Attaché Archives
MARCH 2003


Our Southern food guy travels (gasp!) north to find the nation’s best fried chicken.


or a son of the South like myself—reared on the admittedly provincial conclusion that my region has a lock on the art of frying chicken—a recent visit to Barberton, Ohio, was instructive, perhaps even revelatory. This burg of 27,000, located 45 or so miles south of Cleveland and just west of Akron, boasts four celebrated chicken-dinner houses, each offering the same basic meal: hand-floured, breadcrumb-coated, lard-fried chicken served with sweet-and-sour coleslaw, fresh-cut fries, and a distinctive hot sauce that, to the casual observer, looks and tastes like a spicy riff on TV-dinner-style Spanish rice. When natives of Barberton speak of fried chicken, they lay claim to a common frame of reference, for here all birds are created equal.

On the contrary, when a native of my 12,000-person hometown—Oxford, Mississippi—speaks of fried chicken, you can never be sure what they mean. Are they of the Overnight Ice Water Bath School or do they swear allegiance to the Fortnight Buttermilk Marinade School? Some cooks call for a quick dip in flour, while others swear by a bit of cornmeal. And we’re just getting started. We haven’t even dealt with the question of frying medium or whether the chicken should be cooked in a covered or uncovered skillet. It’s enough to make you call up KFC for takeout.

In Barberton, there are no competing schools of chicken cookery. Here the canon is fixed. But that is not to say that chicken cookery hereabouts is a simpleton’s art. Far from it. I returned home smitten by this bird-crazed town. Given a bit of prodding—and an absence of fellow Southerners within earshot—I might go so far as to propose that Barberton lay claim to the title “Fried Chicken Capital of America.”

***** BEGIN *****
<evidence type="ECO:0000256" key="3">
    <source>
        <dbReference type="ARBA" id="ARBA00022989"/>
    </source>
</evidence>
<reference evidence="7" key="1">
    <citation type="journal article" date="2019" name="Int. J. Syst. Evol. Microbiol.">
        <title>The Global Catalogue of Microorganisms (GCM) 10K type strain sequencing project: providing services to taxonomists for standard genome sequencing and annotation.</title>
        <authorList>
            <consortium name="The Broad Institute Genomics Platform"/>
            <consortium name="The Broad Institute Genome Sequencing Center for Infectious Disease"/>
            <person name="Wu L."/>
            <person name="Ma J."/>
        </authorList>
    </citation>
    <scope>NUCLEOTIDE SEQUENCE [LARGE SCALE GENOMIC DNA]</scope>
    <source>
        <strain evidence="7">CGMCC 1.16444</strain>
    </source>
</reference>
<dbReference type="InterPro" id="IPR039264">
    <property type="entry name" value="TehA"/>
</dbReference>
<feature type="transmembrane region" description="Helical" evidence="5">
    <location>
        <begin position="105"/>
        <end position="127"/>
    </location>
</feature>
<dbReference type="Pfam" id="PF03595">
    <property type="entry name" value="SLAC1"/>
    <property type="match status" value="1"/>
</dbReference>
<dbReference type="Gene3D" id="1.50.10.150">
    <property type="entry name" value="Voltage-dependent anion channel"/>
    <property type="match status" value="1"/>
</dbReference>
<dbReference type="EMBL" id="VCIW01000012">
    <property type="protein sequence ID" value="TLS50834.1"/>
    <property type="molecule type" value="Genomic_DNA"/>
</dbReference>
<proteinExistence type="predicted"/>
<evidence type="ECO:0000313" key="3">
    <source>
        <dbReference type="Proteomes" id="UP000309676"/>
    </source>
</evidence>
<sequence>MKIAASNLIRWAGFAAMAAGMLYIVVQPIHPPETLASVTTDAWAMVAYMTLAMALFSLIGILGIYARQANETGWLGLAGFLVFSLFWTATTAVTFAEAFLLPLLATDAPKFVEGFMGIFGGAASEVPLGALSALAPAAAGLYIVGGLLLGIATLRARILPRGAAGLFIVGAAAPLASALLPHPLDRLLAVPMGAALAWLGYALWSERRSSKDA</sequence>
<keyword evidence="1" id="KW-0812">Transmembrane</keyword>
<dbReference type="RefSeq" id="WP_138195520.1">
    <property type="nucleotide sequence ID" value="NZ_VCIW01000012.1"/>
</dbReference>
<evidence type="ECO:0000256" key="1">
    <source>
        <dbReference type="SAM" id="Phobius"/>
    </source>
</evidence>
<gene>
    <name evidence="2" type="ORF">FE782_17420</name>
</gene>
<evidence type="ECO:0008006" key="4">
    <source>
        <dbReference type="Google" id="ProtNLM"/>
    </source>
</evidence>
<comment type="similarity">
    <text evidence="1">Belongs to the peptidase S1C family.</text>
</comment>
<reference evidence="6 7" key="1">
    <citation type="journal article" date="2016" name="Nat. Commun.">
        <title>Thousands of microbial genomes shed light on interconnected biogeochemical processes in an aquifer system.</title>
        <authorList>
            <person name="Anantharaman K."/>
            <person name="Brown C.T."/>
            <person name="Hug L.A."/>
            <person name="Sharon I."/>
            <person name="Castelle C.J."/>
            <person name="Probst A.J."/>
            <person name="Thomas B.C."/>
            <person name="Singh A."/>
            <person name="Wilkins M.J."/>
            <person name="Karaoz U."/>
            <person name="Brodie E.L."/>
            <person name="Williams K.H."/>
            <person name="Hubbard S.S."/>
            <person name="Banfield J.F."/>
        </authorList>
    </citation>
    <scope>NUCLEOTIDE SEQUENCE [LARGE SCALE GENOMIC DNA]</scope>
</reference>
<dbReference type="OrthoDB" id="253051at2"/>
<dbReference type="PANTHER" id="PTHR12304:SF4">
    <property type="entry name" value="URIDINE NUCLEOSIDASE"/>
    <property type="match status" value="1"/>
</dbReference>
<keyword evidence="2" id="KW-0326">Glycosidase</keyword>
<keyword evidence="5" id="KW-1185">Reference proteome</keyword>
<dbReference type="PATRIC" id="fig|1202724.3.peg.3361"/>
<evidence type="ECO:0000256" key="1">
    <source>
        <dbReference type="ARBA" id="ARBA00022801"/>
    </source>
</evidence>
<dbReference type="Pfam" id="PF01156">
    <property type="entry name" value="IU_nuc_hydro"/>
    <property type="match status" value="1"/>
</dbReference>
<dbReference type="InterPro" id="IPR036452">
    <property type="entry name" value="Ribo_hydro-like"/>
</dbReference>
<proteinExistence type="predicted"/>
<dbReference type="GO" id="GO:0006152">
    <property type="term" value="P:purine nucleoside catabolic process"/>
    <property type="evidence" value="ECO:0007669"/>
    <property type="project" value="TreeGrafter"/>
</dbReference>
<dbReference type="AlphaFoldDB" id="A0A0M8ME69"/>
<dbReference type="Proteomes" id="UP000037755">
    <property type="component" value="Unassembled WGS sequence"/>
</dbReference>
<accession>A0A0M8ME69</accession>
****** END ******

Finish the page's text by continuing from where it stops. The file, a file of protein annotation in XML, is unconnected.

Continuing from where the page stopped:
A quick aside and a confession:

I should not overstate my myopia. I have sampled many a drumstick beyond the bounds of Dixie. For the past couple of years, I’ve been researching a book-length dissertation on the subject. (Putnam will publish my deep-fried opus in 2004.) In the name of service to my potential readers, I’ve visited Roscoe’s in Los Angeles, California, where wings are served atop fluffy waffles; I’ve munched thighs sealed in a peppery crust at Hollyhock Hill in Indianapolis, Indiana; and I’ve sampled breasts doused in honey at Chez Haynes, a birch-fronted boîte in Paris, France. I savored each morsel.

After a bit of reflection—and a handful of antacids—I have come to the conclusion that those eating forays were nothing more than satisfying aberrations, mistakes of culinary geography. Like finding a true bagel in Mississippi or true barbecue in Minnesota, these were cases of novelty trumping reality. And reality, as perceived by connoisseurs of fried chicken, has always been that the crust is crispier, the breasts juicier, south of the Mason and Dixon divide. Until I made the trek to Barberton and ate my fill, I was a true believer of the Southern Realist School.

Chicken, as fried in Barberton, hearkens back to Serbia, where Milchael and Smilka Topalsky, the acknowledged progenitors of the phenomenon, were born in Vojvodina, a region of present-day Yugoslavia just north of Belgrade.

The Topalskys were accidental restaurateurs. Saddled with hard debt during the Great Depression—the year most frequently cited is 1933—the second-generation Ohioans ceded the family dairy farm on the outskirts of Barberton to the tax collector. But all was not lost.

In a typical immigrant bootstrap story, Smilka cooked the family back to solvency by way of serving breadcrumb-coated fried chicken, vinegary coleslaw, hot sauce stoked with rice, and lard-fried potatoes at what would become the family restaurant, Belgrade Gardens. Local lore holds that these dishes were exacting replications of what the Topalskys knew in the old country as pahovana piletina, kupus salata, djuvece, and pomfrit respectively.